Suspicion surrounds Islamic group’s bid for Pennsylvania property


Hira Educational Services of North America, an Islamic group based in Newark, New Jersey who placed the winning bid on a 145-acre property in Pennsylvania, has kept their bid active by returning the required paperwork before the deadline of 5 p.m. Thursday.

Questions are still swirling, however, about just who the group is and what they actually intend to do with the property, should the sale go through.

It was reported on June 2 that the group placed the winning bid of $400,000 on the former Youth Development Center in Shenango Township, Pennsylvania.

The group’s website states that, “We offer our services to the Islamic Schools who are not getting the educational ads from the Government. Since the establishment of HESNA, over 200+ Islamic institutions and organizations throughout the United States have received counsel in the areas of strategic planning, board development, capital campaigns, recruitment searches, and executive coaching.”

However, Lawrence County Commissioners have expressed concern, as they have no information on the identity of the bidder, or what the actual intent is for the property. “We really have no knowledge on who the bidders are, (or) what their plans are,” said County Commissioner Dan Vogler, according to the Daily Caller.

Newcastle News reported that locals and township supervisors are becoming concerned about a possible collusion in the bidding process, as a man identified as Muhammad Asif Kunwar submitted an individual bid on the property – yet he is also listed as the president and CEO of Hira.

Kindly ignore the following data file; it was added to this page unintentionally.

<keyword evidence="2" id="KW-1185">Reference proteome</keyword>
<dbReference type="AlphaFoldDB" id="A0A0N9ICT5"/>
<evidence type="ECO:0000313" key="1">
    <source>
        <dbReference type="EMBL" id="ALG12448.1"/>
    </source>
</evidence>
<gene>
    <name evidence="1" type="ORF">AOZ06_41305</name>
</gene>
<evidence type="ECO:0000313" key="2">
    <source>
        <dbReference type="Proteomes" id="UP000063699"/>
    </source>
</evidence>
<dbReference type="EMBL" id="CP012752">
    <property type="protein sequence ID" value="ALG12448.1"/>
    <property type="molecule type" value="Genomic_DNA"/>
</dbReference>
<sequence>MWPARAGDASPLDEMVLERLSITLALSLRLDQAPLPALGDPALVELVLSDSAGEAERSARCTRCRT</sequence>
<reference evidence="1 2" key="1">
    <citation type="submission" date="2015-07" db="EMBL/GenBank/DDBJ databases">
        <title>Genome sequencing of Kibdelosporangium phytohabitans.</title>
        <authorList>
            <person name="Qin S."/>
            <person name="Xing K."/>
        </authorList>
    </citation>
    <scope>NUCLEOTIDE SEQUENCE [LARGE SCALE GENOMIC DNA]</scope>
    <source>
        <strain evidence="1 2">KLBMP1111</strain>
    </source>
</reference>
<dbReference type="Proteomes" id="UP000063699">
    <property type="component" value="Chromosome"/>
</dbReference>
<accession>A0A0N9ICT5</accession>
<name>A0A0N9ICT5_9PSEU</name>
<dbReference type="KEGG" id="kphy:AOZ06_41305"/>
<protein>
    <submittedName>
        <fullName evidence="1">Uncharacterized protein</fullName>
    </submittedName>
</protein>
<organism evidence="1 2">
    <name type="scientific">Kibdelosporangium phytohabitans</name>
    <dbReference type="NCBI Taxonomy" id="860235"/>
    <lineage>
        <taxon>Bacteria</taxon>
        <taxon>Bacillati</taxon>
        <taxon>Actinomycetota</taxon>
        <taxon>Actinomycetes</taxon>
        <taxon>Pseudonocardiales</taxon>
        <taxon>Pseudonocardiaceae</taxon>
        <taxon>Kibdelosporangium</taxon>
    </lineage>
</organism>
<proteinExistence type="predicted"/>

Kunwar reportedly placed the minimum bid of $300,000 under his own personal name, then Hira placed the winning bid of $400,000 after a Sumner McDanel placed a bid of $305,000. Kunwar signed the bid that he submitted personally, but did not sign the bid that Hira submitted.

At a public meeting Thursday, June 8, Shenango Township supervisors read a letter they wrote to the state’s Department of General Services Bureau of Real Estate, expressing their concerns. Bids were required to be “arrived at independently and without consultation, communication or agreement with any other contractor, bidder or potential bidder.”

The letter stated, “The Township is concerned with the potential for collusion amongst the bidders in violation of the Non-Collusion requirements outlined in Section 8 of the Invitation to Bid instructions, and in the Non-Collusion affidavit.”

“Mr. Kunwar’s role as both independent bidder, and CEO of the winning bidder, raises questions about whether the non-collusion rules have been violated,” supervisor Frank Augustine said at the meeting.

Reportedly, Augustine also noted that Hira “only has two employees, no assets and no revenue.”

Another concern expressed was the fact that the property’s original price was $17 million, but then the price was dropped to $3 million, and eventually being “sold” for a winning bid of only $400,000.

He highlighted the fact that the state of Pennsylvania is the one who closed down the Youth Development Center and then set the sale price.

One local resident, Shirley Sallmen, questioned why the bidding process was not advertised locally with a real estate company.

Local businessman Doug Caggiano noted that Hira’s website has many missing links, and asked where is their money coming from?

Now that Hira has submitted the signed agreement of sale, the document must go through the Commonwealth signature process, which will take 30 to 45 days, Newcastle News reported. Once it is processed, Hira will have five days to come up with a $32,000 deposit, then another 60 days to come up with the remainder of the $400,000 bid price.

Newcastle News pointed out the “links” to the group’s social media pages on their website go nowhere, and calls to the organization have not been returned.

Who is Hira, what are they planning to do with the property, and why did the CEO bid against himself? Those questions have still gone unanswered.

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